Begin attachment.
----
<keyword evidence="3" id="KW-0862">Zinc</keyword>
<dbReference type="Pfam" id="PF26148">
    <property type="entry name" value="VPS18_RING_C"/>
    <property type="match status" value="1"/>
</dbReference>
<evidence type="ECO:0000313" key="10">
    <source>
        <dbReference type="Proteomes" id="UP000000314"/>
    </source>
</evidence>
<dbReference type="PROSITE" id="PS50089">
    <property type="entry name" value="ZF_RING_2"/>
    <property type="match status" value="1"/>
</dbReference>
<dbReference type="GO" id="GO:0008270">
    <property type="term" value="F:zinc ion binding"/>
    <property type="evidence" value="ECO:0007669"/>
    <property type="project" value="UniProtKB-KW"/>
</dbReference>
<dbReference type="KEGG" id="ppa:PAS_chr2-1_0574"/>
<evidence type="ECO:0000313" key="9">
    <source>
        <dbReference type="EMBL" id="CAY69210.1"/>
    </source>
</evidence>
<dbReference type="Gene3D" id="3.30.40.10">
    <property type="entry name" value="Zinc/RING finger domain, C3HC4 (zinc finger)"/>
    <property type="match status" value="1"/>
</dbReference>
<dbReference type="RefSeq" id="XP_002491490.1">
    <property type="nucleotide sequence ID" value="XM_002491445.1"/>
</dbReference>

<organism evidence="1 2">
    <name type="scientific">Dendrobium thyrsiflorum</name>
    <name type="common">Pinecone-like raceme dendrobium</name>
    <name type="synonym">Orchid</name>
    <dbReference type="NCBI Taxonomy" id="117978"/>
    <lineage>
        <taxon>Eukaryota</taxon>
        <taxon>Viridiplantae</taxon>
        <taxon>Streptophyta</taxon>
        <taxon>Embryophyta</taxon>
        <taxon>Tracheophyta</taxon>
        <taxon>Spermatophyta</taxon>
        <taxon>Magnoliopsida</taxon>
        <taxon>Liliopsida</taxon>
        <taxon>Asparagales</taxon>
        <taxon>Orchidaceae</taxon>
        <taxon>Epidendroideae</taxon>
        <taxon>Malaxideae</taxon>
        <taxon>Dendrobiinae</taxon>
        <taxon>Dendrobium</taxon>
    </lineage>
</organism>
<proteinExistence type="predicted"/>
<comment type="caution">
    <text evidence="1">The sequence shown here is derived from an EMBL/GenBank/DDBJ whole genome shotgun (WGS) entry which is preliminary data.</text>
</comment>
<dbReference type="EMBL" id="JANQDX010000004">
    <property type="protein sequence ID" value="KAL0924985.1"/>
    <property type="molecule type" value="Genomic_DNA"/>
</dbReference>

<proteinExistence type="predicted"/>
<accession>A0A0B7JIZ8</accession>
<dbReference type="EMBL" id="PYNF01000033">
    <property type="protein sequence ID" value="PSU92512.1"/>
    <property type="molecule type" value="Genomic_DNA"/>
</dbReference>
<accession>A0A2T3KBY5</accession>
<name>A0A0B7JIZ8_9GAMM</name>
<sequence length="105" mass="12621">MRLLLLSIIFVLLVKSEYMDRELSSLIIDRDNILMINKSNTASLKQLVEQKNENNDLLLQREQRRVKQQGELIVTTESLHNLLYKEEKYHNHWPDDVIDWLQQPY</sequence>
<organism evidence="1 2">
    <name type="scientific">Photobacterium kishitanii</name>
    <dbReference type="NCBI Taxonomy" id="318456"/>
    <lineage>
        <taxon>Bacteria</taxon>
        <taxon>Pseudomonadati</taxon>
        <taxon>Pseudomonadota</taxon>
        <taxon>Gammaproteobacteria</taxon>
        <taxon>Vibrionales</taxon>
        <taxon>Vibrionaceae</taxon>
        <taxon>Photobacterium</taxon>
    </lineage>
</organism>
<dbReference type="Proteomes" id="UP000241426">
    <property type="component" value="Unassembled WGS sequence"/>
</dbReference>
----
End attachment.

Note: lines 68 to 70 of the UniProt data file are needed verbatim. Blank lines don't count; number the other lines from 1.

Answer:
</dbReference>
<accession>A0A2T3KBY5</accession>
<name>A0A0B7JIZ8_9GAMM</name>